I recently came across an article that talked about special needs families and marriages that made me think. I have read lots of books and articles on special needs families and one thing I have noticed is that often in these types of families the marriage gets pushed aside. I don’t think this happens on purpose, but more because of how stressful it is to parent a special needs child and because of all that comes with it.
I noticed a growing trend in books in articles that mention this, but none of them give suggestions or solutions on how to deal with this or how to overcome these difficulties and better your marriage. As someone who comes from a divorced home and as someone who is oh-so-passionate about marriage I thought I would take some time today to talk about how to make your marriage stronger amid the stressful lifestyle of being a special needs parent.
The article that I recenlty read was called “Divorce and the Special Needs Parent.” It seems that not only is divorce high among families that do not have a special needs child, but it is even higher among those that do have a special needs child. I find this so incredibly sad.
“Chances are good that you’ve heard the statistics: Eighty percent of marriages of parents of children with autism end in divorce. For most people I know with special-needs kids, that’s a terrifying statistic. And most people can imagine it to be true, because it usually doesn’t take long to realize that autism (and other special needs) can do a real job on a marriage. Different people handle big events differently, and there’s no guarantee that you and your partner will handle things in a compatible way, starting with the diagnosis – if there is a diagnosis. Some really proactive parents get started addressing the issues even before a “qualified professional” tells them what those issues are. Often there is one parent who sees the issues and jumps on them, if not right away, then as soon as he or she can wrap his or her head around it, while the other parent may bury his or her head in the sand and deny there is anything to be done – the autism equivalent of sticking your fingers in your ears and singsonging loudly, “I can’t HEAR you!” – thinkingmomsrevolution.com
So right away there is the hardship of one spouse being in denial. Personally we have not had to deal with that in our family. My son was born with special needs and has had issues since birth. For us it has been working through this in our heads and together. Figuring out what was going on, what was normal and what was not.
“If you’re the action-oriented parent, chances are you get burnt out and exhausted and would like to share the burden of the difficulties: diet, therapy, supplements, etc. But the spouse doesn’t want to hear it. He or she just wants to go back to the way things were — which is, of course, impossible.” - thinkingmomsrevolution.com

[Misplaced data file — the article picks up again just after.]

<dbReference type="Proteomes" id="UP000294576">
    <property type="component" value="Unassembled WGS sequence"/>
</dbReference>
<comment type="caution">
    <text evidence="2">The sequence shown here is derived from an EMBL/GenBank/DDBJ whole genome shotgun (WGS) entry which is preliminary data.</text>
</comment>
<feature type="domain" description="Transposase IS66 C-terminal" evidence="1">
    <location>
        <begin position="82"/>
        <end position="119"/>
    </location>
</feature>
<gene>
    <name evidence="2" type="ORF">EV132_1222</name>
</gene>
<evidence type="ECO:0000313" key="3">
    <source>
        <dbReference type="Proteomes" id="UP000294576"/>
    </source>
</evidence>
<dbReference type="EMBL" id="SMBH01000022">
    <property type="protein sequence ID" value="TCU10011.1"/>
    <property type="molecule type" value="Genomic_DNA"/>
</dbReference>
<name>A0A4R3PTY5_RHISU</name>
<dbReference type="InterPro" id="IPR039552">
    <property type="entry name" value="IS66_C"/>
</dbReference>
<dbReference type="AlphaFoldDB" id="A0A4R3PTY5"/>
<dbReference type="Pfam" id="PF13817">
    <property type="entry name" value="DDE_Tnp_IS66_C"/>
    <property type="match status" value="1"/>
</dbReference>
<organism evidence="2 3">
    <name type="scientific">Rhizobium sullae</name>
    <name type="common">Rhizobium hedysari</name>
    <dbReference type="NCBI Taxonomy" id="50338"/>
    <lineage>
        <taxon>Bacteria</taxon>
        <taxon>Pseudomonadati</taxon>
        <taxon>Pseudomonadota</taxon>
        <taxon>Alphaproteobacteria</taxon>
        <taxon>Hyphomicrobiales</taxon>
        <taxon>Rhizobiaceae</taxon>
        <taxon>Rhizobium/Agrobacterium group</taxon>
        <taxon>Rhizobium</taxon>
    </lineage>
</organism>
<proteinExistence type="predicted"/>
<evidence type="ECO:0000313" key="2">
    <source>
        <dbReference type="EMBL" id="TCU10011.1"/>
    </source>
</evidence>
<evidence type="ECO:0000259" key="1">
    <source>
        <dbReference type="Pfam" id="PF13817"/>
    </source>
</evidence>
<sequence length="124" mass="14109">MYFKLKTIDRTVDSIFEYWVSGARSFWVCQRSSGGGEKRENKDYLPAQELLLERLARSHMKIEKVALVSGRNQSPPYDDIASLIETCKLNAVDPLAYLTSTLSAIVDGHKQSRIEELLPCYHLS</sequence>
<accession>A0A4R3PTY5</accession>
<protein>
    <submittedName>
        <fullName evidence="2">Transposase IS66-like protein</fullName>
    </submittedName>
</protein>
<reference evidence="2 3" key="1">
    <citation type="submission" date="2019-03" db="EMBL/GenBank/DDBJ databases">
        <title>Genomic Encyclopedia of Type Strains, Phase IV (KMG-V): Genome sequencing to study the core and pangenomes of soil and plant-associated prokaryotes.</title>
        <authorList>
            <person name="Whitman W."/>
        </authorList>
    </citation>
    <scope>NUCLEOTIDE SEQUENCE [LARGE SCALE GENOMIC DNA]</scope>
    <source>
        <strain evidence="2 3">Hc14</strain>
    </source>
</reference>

For us, it’s not the hardship that my husband doesn’t share the burden, but that as a military family I share most of the burden when he is not home. My husband tries very hard to be involved, but he has to go to work. He doesn’t get to come to therapy appointments, doctor’s appointments or get to see or hear all the progress that is being made. I can explain things to him at the end of each day, but in reality that doesn’t do much. A lot of it has to be seen first-hand.
When my husband was deployed it was even worse. My husband felt completely and utterly helpless to help us and to help with what was going on back home, and I felt overwhelmed and unable to handle everything that was going on here: going to therapy, trying to get a diagnosis, and not having family nearby to help. Thank God for good friends that helped me get through!
The point is, being a special needs parent is one of the most difficult journeys. Being a parent and keeping your marriage first is hard enough, but you add on these other stresses and things get even harder. So how do we find time to connect as a couple? How do we make time for each other when our child needs so much help?
“I’ve noticed that there’s one area that gets shafted for almost all special-needs parents: ‘together time,’ also known as ‘date night.’ Burnt-out folks find it difficult to plan fun activities for themselves and their partner. Spending money on it can also be difficult when you’re balancing it against this week’s organic food or speech therapy. But doesn’t it seem that marriages where the relationship is a top priority are more fun and more resilient?” - thinkingmomsrevolution.com
And this was the part of article that sucked the breathe out of me. I read and re-read it. As a special needs parent this is SO true. And that is why this topic is so important to me. Not because I have arrived and I am doing it all right because I can honestly tell you I haven’t and I’m not. This special needs parenting thing is hard. This making my marriage a priority thing is hard. But I know in the end it’s going to be worth it. And I think you will think so too!
I know these things may not work for everyone, but the key is finding what works for YOU. If you choose to make your marriage the priority, God will honor that and He will be at the center of your lives. I whole-heartedly believe that your marriage has to come first (after God). Yes, even before your children. Because if you have a good marriage everything else tends to fall into place. It won’t always be perfect, but it will be better.
Yes, life is hard with an Autistic child, but I believe it has brought my husband and I closer together and closer to God. Because sometimes when you are going through a storm the only thing you can do is cling to God and to each other.
3 Ways to Make your Marriage a Priority in a Special Needs Family
1. Work Together.